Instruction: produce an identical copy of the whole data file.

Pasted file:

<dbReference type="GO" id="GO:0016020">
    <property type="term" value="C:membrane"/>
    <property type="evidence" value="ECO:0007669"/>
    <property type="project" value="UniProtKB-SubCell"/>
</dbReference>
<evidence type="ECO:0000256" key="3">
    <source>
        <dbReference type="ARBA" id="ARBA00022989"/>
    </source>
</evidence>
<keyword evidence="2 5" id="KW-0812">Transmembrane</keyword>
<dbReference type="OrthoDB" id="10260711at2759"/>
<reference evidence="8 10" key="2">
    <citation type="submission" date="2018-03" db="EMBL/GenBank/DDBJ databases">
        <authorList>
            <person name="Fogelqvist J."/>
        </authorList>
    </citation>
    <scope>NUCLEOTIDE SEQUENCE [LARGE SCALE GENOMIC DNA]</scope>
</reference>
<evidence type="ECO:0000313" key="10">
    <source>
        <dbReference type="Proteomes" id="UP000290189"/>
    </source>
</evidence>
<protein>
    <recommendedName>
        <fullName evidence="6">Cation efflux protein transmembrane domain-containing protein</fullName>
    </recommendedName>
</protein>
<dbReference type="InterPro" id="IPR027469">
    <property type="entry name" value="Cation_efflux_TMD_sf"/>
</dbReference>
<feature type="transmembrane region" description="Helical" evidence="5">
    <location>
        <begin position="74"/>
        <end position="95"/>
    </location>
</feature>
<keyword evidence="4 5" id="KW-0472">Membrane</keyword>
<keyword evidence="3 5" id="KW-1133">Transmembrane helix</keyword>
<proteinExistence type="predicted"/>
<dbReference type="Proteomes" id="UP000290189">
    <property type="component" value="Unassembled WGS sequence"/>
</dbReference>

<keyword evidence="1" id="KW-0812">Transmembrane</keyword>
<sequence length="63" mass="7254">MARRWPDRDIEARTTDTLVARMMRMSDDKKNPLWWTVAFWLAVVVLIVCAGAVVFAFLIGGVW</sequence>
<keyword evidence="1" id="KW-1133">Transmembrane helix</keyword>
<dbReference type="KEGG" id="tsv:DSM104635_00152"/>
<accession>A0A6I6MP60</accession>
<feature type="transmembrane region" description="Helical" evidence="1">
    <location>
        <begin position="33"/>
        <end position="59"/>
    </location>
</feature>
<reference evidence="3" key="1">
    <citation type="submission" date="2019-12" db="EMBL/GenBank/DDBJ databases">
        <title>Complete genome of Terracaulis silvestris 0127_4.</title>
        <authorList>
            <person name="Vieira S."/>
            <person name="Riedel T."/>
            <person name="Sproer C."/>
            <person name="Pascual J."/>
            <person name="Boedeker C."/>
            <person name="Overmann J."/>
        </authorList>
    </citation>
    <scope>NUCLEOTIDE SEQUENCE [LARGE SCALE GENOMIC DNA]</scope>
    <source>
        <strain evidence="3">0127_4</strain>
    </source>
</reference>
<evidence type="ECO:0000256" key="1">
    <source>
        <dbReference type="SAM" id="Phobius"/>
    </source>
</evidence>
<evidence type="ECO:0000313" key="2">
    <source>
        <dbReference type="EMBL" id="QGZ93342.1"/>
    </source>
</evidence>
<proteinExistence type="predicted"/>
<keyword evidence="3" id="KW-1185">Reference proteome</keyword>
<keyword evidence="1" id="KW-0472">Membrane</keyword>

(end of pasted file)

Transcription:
<dbReference type="GO" id="GO:0016020">
    <property type="term" value="C:membrane"/>
    <property type="evidence" value="ECO:0007669"/>
    <property type="project" value="UniProtKB-SubCell"/>
</dbReference>
<evidence type="ECO:0000256" key="3">
    <source>
        <dbReference type="ARBA" id="ARBA00022989"/>
    </source>
</evidence>
<keyword evidence="2 5" id="KW-0812">Transmembrane</keyword>
<dbReference type="OrthoDB" id="10260711at2759"/>
<reference evidence="8 10" key="2">
    <citation type="submission" date="2018-03" db="EMBL/GenBank/DDBJ databases">
        <authorList>
            <person name="Fogelqvist J."/>
        </authorList>
    </citation>
    <scope>NUCLEOTIDE SEQUENCE [LARGE SCALE GENOMIC DNA]</scope>
</reference>
<evidence type="ECO:0000313" key="10">
    <source>
        <dbReference type="Proteomes" id="UP000290189"/>
    </source>
</evidence>
<protein>
    <recommendedName>
        <fullName evidence="6">Cation efflux protein transmembrane domain-containing protein</fullName>
    </recommendedName>
</protein>
<dbReference type="InterPro" id="IPR027469">
    <property type="entry name" value="Cation_efflux_TMD_sf"/>
</dbReference>
<feature type="transmembrane region" description="Helical" evidence="5">
    <location>
        <begin position="74"/>
        <end position="95"/>
    </location>
</feature>
<keyword evidence="4 5" id="KW-0472">Membrane</keyword>
<keyword evidence="3 5" id="KW-1133">Transmembrane helix</keyword>
<proteinExistence type="predicted"/>
<dbReference type="Proteomes" id="UP000290189">
    <property type="component" value="Unassembled WGS sequence"/>
</dbReference>

<keyword evidence="1" id="KW-0812">Transmembrane</keyword>
<sequence length="63" mass="7254">MARRWPDRDIEARTTDTLVARMMRMSDDKKNPLWWTVAFWLAVVVLIVCAGAVVFAFLIGGVW</sequence>
<keyword evidence="1" id="KW-1133">Transmembrane helix</keyword>
<dbReference type="KEGG" id="tsv:DSM104635_00152"/>
<accession>A0A6I6MP60</accession>
<feature type="transmembrane region" description="Helical" evidence="1">
    <location>
        <begin position="33"/>
        <end position="59"/>
    </location>
</feature>
<reference evidence="3" key="1">
    <citation type="submission" date="2019-12" db="EMBL/GenBank/DDBJ databases">
        <title>Complete genome of Terracaulis silvestris 0127_4.</title>
        <authorList>
            <person name="Vieira S."/>
            <person name="Riedel T."/>
            <person name="Sproer C."/>
            <person name="Pascual J."/>
            <person name="Boedeker C."/>
            <person name="Overmann J."/>
        </authorList>
    </citation>
    <scope>NUCLEOTIDE SEQUENCE [LARGE SCALE GENOMIC DNA]</scope>
    <source>
        <strain evidence="3">0127_4</strain>
    </source>
</reference>
<evidence type="ECO:0000256" key="1">
    <source>
        <dbReference type="SAM" id="Phobius"/>
    </source>
</evidence>
<evidence type="ECO:0000313" key="2">
    <source>
        <dbReference type="EMBL" id="QGZ93342.1"/>
    </source>
</evidence>
<proteinExistence type="predicted"/>
<keyword evidence="3" id="KW-1185">Reference proteome</keyword>
<keyword evidence="1" id="KW-0472">Membrane</keyword>